Picking the Right Incident Response Plan Test

If you're not motivated to do regular testing, others may provide the purpose you need. Major third-party compliance frameworks such as NSW Cyber Security Policy (CSP), MAS TRM, SOC 2 and PCI DSS, for example, require an annual test of your incident response plan, even though they don’t specify an exact testing approach. Your organisation's cybersecurity maturity and risk level may also indicate that you need semi-annual or quarterly tests.

By implementing a regular testing regime your testing will become more effective and you will have more frequent opportunities to identify components of the plan that have gone out of date.

Your customers may have more stringent security contractual requirements than the frameworks about the testing approach. We have seen some companies recently tell potential vendors that their testing process is not rigorous enough. This has resulted in the vendor having to decide whether the contract was valuable enough to justify the time and expense of running a thorough simulation test every year to satisfy and hopefully retain the customer.

The National Institute of Standards and Technology (NIST) Special Publication 800-84 defines two types of exercises and tests:

Exercises

Tabletop Exercise

A tabletop exercise is a discussion-based session where a team discusses their roles and responses during a security incident, walking through one or more example scenarios. The atmosphere is collegial and exploratory. The primary objectives of the tabletop exercise are to:

  • increase security situational awareness;
  • facilitate discussion of appropriate incident responses; and
  • identify gaps and issues in the Incident Response Plan.

In this, a facilitator presents a scenario and asks the exercise participants questions related to the scenario, which initiates a discussion among the participants of roles, responsibilities, coordination, and decision-making. It's only worth starting a tabletop exercise if you already have some form of response plan in place for the scenario you'll be running through. Tabletop exercises are great for testing plans.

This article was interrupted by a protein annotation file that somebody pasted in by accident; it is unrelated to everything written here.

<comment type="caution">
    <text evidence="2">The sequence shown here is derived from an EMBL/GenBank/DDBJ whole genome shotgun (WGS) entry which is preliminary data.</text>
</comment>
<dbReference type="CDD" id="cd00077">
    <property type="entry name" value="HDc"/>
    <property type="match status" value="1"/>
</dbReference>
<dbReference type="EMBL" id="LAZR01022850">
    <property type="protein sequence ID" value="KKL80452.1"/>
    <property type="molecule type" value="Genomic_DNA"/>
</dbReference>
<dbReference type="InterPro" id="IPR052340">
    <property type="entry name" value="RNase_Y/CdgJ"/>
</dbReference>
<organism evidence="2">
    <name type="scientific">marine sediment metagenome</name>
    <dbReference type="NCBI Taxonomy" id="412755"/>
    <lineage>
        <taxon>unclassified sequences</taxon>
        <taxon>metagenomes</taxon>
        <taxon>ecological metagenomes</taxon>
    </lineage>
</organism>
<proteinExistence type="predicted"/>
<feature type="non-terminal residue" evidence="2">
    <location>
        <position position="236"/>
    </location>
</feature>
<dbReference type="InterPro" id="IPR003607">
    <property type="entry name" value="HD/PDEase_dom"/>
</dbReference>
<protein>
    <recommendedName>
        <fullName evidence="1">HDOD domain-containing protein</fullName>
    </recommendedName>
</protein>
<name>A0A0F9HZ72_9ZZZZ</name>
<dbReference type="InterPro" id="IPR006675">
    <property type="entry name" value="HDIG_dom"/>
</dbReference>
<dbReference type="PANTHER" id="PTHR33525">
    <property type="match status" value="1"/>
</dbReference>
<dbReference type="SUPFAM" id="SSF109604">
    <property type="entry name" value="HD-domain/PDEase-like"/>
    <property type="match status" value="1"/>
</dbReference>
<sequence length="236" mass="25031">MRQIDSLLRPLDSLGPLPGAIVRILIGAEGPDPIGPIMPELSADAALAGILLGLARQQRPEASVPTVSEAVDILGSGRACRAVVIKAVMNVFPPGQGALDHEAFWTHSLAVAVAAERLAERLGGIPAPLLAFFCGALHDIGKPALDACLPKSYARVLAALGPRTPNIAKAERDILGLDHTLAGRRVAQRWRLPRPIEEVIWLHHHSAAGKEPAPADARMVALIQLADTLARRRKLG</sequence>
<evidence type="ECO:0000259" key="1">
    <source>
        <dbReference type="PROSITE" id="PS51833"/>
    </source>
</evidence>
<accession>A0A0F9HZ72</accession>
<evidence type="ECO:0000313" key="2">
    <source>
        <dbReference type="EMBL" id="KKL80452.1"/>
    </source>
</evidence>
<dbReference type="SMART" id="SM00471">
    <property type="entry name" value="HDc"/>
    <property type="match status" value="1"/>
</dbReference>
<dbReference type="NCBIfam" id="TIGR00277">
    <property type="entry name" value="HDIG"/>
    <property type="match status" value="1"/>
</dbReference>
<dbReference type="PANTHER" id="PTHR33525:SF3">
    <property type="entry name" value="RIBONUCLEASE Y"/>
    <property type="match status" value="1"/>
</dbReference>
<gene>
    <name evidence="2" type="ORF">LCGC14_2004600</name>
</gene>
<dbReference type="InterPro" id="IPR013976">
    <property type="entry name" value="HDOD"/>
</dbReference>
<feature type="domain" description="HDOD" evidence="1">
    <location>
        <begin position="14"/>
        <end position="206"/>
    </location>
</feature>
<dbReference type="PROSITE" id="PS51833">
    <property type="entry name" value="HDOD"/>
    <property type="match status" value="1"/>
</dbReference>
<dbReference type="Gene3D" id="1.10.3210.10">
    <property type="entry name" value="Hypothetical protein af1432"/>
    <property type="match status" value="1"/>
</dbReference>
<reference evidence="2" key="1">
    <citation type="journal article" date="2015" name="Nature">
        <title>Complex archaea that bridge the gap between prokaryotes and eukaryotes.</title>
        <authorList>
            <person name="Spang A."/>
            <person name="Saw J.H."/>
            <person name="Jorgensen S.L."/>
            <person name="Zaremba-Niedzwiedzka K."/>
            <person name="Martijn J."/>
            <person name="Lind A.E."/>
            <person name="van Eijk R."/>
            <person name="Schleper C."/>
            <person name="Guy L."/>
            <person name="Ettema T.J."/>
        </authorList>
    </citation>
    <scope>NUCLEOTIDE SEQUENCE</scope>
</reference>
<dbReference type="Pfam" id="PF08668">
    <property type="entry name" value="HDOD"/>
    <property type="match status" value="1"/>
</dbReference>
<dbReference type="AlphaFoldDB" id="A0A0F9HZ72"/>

Functional Exercise

Functional exercises allow personnel to validate their readiness for emergencies by performing their duties in a simulated environment. These tests not only evaluate what your team would do when confronted with a major incident but also how they would do it. Unlike simulated attacks, which are often still conducted tabletop style, functional exercises are designed to test the roles and responsibilities of specific team members, procedures, and assets involved in one or more practical aspects of a plan (e.g., communications, emergency notifications, IT equipment setup).

Functional exercises vary in complexity and scope, from validating specific elements of a plan to full-scale exercises that address all plan elements. Functional exercises allow staff to execute their roles and responsibilities in an actual emergency situation, albeit in a simulated manner.

Tests